Man Walking 1962
Oil On Board
Signed and Dated 1962, also signed on the reverse.
Monty Bloom Esq
Sale, Christie's London, 11th May 1973, lot 112
His sale, Sotheby's London, 1st December 1999, lot 41
Acquired by the present owners in early 2000
Sheffield, Graves Art Gallery, L. S. Lowry, A.R.A.: An Exhibition of Paintings, Watercolours and Drawings, 15th September - 14th October 1962, cat. no.95B, lent by the Artist (as Man Out for a Walk);
Newcastle Upon Tyne, Stone Gallery, The Later Paintings of L.S. Lowry from the Monty Bloom Collection, 23rd October - 14th November 1964, cat. no.25 (as Man Out Walking);
Southport, Atkinson Art Gallery, The Bloom Collection, 1967;
London, Crane Kalman Gallery, The Loneliness of L.S. Lowry, 7th - 30th November 1968, cat. no. 20 ( as Man Out Walking) (probably);
London, Hamet Gallery, L.S. Lowry, 21st September - 21st October 1972, cat. no.35, illustrated (as Man Out Walking).
Shelley Rhode, L. S. Lowry: a Biography, Lowry Press, Manchester, 1999, illustrated p.265;
Meet Mr Lowry, documentary film produced by Mischa Scorer and commissioned by The Lowry,1999;
When Piers Met Andrew Lloyd Webber, documentary film produced by ITV Press, 9th April 2011.
In 1961, Lowry had an exhibition of his work at the Lefevre Gallery. There was nothing unusual in this; Lowry had been showing his work there regularly since 1939. However, this time the exhibition sold out before it opened. Ignored for years, his reputation had risen slowly through the 1940s and 1950s and his appeal to collectors had grown. He was by now an R.A. and, unknown to virtually everyone, had turned down both an O.B.E and a C.B.E. Yet much of his popularity was built on his success with the industrial scene, the 'typical' Lowry, and as has happened for so many artists, he came to resent this perception of his work and its extent: 'In London all they want now are pictures with little figures on them' (The Artist, quoted in Shelly Rohde, A Private View of L.S.Lowry, Collins, London 1979, p.240).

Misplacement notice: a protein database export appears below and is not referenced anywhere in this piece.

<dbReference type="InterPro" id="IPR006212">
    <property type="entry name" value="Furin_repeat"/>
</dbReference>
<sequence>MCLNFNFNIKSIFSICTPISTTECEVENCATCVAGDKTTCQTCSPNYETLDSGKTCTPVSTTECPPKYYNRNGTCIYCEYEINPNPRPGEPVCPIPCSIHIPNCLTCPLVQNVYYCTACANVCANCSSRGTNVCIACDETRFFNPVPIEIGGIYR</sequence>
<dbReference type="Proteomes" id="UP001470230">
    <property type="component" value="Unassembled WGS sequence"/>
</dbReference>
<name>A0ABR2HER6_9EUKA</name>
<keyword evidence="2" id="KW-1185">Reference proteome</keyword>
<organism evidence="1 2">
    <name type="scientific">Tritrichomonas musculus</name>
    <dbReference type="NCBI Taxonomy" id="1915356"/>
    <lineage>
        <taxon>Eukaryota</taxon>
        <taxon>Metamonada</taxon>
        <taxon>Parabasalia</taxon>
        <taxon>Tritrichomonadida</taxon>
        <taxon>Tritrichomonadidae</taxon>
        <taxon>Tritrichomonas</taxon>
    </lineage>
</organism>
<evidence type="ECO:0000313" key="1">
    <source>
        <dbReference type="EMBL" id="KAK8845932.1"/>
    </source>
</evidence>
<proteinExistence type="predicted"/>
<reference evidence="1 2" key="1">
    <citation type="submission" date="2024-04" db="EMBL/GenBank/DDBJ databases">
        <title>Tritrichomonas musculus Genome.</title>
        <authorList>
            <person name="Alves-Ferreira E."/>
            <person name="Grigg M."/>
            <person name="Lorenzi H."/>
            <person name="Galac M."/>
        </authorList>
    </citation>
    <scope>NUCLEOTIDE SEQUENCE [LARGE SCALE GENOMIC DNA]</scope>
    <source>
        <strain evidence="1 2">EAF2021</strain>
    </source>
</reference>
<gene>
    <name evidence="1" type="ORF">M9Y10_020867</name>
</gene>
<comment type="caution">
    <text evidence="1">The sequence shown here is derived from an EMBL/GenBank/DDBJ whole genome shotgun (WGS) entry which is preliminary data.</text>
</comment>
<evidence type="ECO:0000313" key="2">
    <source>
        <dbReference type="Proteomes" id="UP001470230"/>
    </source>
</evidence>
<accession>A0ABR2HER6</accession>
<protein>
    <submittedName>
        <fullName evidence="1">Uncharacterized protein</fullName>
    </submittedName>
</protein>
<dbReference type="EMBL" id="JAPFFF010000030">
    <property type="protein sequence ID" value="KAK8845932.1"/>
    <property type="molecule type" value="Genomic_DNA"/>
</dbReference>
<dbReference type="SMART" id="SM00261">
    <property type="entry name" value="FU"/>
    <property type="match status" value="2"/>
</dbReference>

Whilst the industrial landscape had been at the heart of Lowry's art through the years of obscurity and struggle, its centrality had waned in his own mind. By the time he left Pendlebury in 1948 he had already begun to paint images where the place was of less and less importance, the people being the centre of his attention. By 1952 and his retirement from the Pall Mall Property Company, his industrial landscapes were becoming ever more idealised, either as a standard mill/chimney/street compositional form, or the huge sweeping composite views of industrial panoramas. His relationship to the industrial landscape and his need to paint it were shifting.
Yet his audience still wanted the industrial vision. Lowry seems to have worried that the loss of the meaning of the subject to him would be reflected in the paintings; but it was not to be, hence the sell-out show in 1961 and his continued popularity. But he did know that he wanted to produce something else. He wanted to paint people, figures he had seen, met, observed. People whose lives were not easy, people burdened by cares, misfortune, disability. He was at pains to ensure that no-one should think he was laughing at these souls, merely hoping to capture something that spoke to him, perhaps an echo of his own perceived 'otherness', his place outside the normal lives he saw many of his friends living. His belief was that no-one else would appreciate this other vision.
Lowry's meeting with Monty Bloom was thus perhaps one of the more fortuitous of his life. Bloom had initially sought to commission an industrial landscape, but on visiting the artist found himself distracted by the figure paintings he saw. Lowry laid out about twelve, Bloom picked six and a price was agreed. By the standard of his gallery prices, the £90 Lowry asked was minute, but that wasn't the point. He had found someone who saw in these paintings his particular vision. Bloom's buying continued, to the point where his wife forbade any more pictures entering the house and he had to keep them in the boot of his car. His compulsion to buy these Lowry paintings was only equalled by the artist's compulsion to paint them, and he was to build a formidable collection.
Acquired by Bloom around 1963, Man Walking is a perfect example of exactly the kind of image that Lowry was now creating. There is a backdrop, but is it just that, devoid of detail and colour. It is the figure before us who is the focus. He walks along the street, quite happy to be thinking of something entirely apart from the here and now. This thought amuses him, and puts a spring in his step. He manages to be sprightly yet ungainly, determined yet aimless. Questioned about these paintings by his long-standing friend Hugh Maitland, Lowry suggested that he felt that he had to bring these figures, who he believed were either marginalised or simply ignored, to a place where they would be acknowledged, and in Man Walking he has done this. There is no judgement here, just recognition of this unknown man without which he would have faded from memory.